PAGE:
Australian mining magnate Clive Palmer, whose political party effectively holds the balance of power in the Senate, accused China of trying to take over the nation’s resources -- earning a rebuke from Prime Minister Tony Abbott’s government.
“They want to take over our ports and get our resources for free,” Palmer said on Australian Broadcasting Corp. television late yesterday. Palmer also labeled a unit of China’s state-owned Citic Pacific Ltd., his partner in the world’s biggest magnetite iron ore mine in Western Australia, as “mongrels”.
Abbott’s government attacked Palmer’s comments as “hugely damaging”, and stressed the importance of Australia’s relationship with its biggest trading partner. The Australian Industry Group condemned Palmer’s comments as “ill-considered and inappropriate.”
Palmer is embroiled in legal battles with Citic Pacific, which has alleged he used funds from a joint account to help finance his political campaign. His nascent Palmer United Party has three senators in Parliament’s upper house, making it an influential force that Abbott’s government must win over to pass legislation should it be opposed by Labor and the Greens.
On the ABC’s Q&A show last night, Palmer denied Citic’s allegations, calling them “Chinese mongrels.”
“I’m saying that because they are communists, they shoot their own people, they haven’t got a justice system and they want to take over this country,” Palmer said.
Citic Pacific declined to comment when contacted today.
“It’s hugely damaging for Mr. Palmer to make those sort of comments because ultimately, he is the big beneficiary of a Chinese investment partner; someone that has paid to help him to develop his resources,” Treasurer Joe Hockey said today. “I would say to Mr. Palmer, please do not bring down the rest of Australia because of your biases.”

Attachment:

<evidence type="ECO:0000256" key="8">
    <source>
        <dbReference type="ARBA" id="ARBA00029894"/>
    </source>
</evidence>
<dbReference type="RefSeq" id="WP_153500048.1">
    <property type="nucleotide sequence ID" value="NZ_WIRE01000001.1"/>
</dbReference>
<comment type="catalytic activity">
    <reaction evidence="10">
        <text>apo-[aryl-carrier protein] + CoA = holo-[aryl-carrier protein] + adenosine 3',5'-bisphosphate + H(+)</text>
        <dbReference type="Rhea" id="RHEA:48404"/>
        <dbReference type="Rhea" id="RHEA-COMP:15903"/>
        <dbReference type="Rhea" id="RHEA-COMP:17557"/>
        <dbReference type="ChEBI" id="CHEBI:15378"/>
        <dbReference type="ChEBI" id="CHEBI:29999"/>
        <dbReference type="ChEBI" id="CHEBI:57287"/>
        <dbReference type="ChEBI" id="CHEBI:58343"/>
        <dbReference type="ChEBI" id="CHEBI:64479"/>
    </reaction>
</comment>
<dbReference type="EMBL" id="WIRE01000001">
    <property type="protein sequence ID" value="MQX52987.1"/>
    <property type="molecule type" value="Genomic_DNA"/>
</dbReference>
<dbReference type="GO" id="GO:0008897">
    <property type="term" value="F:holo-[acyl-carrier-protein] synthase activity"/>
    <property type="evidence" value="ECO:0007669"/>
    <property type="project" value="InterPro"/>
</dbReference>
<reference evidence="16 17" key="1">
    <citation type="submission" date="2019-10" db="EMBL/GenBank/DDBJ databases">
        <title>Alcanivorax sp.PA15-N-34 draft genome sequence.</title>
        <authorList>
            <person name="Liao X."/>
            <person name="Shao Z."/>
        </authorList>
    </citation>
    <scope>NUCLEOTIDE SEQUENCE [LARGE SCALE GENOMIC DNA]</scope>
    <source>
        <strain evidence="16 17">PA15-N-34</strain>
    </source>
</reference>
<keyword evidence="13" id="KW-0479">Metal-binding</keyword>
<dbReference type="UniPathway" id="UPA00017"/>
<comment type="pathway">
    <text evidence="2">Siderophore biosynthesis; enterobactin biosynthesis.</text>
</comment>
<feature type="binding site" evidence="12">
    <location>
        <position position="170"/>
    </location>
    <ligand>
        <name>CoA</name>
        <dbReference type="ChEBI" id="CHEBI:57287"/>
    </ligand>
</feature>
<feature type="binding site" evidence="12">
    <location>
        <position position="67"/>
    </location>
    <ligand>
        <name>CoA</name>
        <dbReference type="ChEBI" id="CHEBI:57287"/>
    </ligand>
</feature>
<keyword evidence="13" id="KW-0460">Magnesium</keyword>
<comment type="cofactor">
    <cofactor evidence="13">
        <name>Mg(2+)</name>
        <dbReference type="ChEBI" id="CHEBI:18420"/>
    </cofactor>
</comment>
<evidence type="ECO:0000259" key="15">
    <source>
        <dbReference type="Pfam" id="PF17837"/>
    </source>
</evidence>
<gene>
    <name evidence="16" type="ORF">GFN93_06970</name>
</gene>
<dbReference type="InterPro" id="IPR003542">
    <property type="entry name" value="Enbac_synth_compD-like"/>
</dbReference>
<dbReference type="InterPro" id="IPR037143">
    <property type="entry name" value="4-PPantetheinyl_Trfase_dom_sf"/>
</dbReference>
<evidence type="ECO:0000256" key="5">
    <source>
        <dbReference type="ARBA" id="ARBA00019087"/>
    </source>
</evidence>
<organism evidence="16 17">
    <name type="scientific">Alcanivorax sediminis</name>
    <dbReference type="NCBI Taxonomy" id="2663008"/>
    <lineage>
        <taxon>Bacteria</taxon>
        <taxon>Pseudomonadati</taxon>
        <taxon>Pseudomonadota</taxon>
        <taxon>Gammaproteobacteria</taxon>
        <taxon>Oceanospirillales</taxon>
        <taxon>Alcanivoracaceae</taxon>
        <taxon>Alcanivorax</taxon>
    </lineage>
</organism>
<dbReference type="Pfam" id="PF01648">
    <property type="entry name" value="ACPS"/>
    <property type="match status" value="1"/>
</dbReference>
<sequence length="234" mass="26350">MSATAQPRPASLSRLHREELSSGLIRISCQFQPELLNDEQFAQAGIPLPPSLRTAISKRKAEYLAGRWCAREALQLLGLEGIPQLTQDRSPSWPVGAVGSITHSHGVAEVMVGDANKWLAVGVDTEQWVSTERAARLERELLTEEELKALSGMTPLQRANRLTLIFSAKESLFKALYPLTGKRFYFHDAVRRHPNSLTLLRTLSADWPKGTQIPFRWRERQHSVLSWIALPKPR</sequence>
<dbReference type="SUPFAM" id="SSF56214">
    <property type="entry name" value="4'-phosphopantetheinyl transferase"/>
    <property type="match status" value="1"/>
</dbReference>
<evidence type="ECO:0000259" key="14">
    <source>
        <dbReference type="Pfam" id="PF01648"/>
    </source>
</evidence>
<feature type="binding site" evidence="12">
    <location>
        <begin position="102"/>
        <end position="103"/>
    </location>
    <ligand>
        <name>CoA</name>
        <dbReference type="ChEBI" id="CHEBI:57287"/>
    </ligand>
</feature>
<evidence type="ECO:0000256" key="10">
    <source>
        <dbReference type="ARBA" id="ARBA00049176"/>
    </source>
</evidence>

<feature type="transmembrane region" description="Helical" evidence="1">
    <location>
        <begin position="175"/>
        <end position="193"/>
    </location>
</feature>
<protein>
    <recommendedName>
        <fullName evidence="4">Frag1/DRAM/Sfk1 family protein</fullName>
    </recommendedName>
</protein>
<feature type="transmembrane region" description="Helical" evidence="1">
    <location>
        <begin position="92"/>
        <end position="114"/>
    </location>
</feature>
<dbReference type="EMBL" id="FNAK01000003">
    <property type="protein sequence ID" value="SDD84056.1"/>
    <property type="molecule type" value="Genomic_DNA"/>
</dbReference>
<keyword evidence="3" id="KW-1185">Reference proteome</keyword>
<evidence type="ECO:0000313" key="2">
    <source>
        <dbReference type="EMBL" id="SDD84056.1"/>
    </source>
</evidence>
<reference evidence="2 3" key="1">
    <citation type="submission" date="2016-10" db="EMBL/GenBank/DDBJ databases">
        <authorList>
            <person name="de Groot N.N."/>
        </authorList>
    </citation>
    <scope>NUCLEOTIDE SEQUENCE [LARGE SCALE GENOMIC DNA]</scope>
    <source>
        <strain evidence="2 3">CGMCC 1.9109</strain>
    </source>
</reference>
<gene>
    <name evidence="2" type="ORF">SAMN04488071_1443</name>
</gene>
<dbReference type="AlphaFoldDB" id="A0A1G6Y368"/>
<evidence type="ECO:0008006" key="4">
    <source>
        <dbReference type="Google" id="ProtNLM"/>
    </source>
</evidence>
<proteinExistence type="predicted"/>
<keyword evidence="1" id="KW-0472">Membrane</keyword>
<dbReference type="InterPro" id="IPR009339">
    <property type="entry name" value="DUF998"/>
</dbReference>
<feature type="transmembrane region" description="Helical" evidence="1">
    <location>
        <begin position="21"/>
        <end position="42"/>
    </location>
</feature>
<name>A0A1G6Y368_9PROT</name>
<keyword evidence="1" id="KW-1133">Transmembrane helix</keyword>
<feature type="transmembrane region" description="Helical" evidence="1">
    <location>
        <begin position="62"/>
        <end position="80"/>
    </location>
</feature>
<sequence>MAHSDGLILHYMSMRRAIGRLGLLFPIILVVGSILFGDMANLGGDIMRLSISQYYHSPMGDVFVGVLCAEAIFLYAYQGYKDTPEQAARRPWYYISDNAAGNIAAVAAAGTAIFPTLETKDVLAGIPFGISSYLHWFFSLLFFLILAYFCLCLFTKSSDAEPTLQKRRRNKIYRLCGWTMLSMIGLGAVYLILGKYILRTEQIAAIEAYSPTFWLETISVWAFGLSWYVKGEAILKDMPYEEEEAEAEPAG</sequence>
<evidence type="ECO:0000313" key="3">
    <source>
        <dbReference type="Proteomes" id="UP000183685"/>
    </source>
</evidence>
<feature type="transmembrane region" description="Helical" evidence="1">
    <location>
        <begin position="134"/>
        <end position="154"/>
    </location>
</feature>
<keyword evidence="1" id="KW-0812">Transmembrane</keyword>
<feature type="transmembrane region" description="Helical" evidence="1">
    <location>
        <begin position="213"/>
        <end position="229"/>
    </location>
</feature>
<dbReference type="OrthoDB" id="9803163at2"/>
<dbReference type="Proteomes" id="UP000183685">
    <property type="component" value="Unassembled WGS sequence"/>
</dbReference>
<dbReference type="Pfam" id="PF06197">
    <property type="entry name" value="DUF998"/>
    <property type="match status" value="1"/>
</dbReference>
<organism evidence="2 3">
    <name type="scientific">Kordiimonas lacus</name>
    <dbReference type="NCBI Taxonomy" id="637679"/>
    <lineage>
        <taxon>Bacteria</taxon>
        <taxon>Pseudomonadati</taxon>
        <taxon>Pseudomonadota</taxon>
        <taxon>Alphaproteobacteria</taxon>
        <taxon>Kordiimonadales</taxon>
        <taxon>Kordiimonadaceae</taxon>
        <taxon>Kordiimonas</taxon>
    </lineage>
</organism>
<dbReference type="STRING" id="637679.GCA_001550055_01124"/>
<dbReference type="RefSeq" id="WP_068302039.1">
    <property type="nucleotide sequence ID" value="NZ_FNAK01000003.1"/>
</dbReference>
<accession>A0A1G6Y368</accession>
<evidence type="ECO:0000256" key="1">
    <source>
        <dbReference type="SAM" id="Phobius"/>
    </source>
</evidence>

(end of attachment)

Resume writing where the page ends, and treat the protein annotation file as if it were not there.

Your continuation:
Western Australia state Premier Colin Barnett has previously criticized Palmer’s long-running dispute with Citic, saying it risks Australia’s relationship with China.
Jacqui Lambie, one of three Palmer United Party senators, defended Palmer’s statements today.
“If anybody thinks that we should have a national security and defense policy, which ignores the threat of a Chinese Communist invasion –- you’re delusional and got rocks in your head,” Lambie said in a statement cited by the Australian newspaper today. “The Communist Chinese military capacity and level of threat to the western world democracies is at an unprecedented and historical high.”
“The Abbott government wants to make it perfectly clear that it greatly values Australia’s strong and growing relationship with China and its people,” Trade Minister Andrew Robb said in an e-mailed statement today. “Peripheral issues will not distract the government in its work to broaden and deepen this most important relationship.”
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